U.S. military pilots who have returned from the fight against the Islamic State in Iraq are confirming that they were blocked from dropping 75 percent of their ordnance on terror targets because they could not get clearance to launch a strike, according to a leading member of Congress.
Strikes against the Islamic State (also known as ISIS or ISIL) targets are often blocked due to an Obama administration policy to prevent civilian deaths and collateral damage, according to Rep. Ed Royce (R., Calif.), chair of the House Foreign Affairs Committee.
The policy is being blamed for allowing Islamic State militants to gain strength across Iraq and continue waging terrorist strikes throughout the region and beyond, according to Royce and former military leaders who spoke Wednesday about flaws in the U.S. campaign to combat the Islamic State.
“You went 12 full months while ISIS was on the march without the U.S. using that air power and now as the pilots come back to talk to us they say three-quarters of our ordnance we can’t drop, we can’t get clearance even when we have a clear target in front of us,” Royce said. “I don’t understand this strategy at all because this is what has allowed ISIS the advantage and ability to recruit.” (Just like the days in VietNam.)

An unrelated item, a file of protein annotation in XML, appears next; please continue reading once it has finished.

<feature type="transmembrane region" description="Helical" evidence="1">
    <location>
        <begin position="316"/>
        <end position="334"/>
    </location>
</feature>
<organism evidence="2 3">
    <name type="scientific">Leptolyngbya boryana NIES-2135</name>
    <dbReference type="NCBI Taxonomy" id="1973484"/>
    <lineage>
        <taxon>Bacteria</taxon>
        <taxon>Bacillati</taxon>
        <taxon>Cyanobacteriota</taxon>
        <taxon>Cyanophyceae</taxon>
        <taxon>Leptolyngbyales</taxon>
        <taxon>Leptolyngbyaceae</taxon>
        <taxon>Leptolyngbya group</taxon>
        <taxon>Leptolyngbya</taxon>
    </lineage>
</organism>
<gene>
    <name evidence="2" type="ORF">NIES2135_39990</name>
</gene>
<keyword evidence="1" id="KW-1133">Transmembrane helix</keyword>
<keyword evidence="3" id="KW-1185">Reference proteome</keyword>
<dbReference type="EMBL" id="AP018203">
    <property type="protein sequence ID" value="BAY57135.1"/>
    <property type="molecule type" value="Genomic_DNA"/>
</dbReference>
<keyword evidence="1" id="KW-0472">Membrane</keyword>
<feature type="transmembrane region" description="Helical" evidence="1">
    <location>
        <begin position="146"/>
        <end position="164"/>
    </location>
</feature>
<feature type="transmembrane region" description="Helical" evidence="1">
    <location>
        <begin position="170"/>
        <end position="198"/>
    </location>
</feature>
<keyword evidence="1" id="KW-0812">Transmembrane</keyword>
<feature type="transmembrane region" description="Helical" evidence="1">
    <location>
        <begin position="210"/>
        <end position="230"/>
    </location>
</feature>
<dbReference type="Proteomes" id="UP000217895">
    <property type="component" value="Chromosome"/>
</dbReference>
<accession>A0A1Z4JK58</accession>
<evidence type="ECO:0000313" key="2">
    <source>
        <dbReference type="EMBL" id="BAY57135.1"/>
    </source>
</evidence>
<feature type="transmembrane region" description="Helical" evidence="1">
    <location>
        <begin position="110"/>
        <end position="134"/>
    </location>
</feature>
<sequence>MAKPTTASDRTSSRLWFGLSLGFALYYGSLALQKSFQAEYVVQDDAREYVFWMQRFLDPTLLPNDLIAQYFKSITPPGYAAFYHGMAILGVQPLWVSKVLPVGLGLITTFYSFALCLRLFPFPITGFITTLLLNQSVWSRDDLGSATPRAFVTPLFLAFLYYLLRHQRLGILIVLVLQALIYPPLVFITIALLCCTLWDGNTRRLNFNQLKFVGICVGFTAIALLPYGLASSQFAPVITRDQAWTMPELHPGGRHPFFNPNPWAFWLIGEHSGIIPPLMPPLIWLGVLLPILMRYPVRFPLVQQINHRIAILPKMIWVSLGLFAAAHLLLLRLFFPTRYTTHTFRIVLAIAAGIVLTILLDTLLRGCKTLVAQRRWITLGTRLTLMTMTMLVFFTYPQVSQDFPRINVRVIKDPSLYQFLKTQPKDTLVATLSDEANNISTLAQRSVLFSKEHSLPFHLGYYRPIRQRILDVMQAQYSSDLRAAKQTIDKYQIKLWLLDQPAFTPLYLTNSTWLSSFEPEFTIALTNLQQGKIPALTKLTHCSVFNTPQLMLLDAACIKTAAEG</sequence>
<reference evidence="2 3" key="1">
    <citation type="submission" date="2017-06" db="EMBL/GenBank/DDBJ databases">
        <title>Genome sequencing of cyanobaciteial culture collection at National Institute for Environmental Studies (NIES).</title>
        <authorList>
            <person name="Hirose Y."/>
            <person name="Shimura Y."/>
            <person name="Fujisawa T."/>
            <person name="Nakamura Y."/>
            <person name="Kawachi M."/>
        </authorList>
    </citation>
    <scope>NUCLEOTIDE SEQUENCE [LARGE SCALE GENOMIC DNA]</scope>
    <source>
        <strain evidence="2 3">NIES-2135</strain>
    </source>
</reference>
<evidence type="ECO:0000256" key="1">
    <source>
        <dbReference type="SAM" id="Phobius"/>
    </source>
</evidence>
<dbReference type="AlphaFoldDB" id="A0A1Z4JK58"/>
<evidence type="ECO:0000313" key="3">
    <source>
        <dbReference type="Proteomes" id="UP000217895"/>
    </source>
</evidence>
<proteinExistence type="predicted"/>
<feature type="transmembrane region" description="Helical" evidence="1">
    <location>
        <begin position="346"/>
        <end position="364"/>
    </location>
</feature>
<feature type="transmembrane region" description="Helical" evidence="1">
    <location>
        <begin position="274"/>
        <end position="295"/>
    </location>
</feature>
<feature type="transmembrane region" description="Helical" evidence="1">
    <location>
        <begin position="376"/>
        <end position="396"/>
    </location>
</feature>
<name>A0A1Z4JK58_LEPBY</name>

When asked to address Royce’s statement, a Pentagon official defended the Obama administration’s policy and said that the military is furiously working to prevent civilian casualties.
“The bottom line is that we will not stoop to the level of our enemy and put civilians more in harm’s way than absolutely necessary,” the official told the Washington Free Beacon, explaining that the military often conducts flights “and don’t strike anything.”
“The fact that aircraft go on missions and don’t strike anything is not out of the norm,” the official said. “Despite U.S. strikes being the most precise in the history of warfare, conducting strike operations in the heavily populated areas where ISIL hides certainly presents challenges. We are fighting an enemy who goes out of their way to put civilians at risk. However, our pilots understand the need for the tactical patience in this environment. This fight against ISIL is not the kind of fight from previous decades.”
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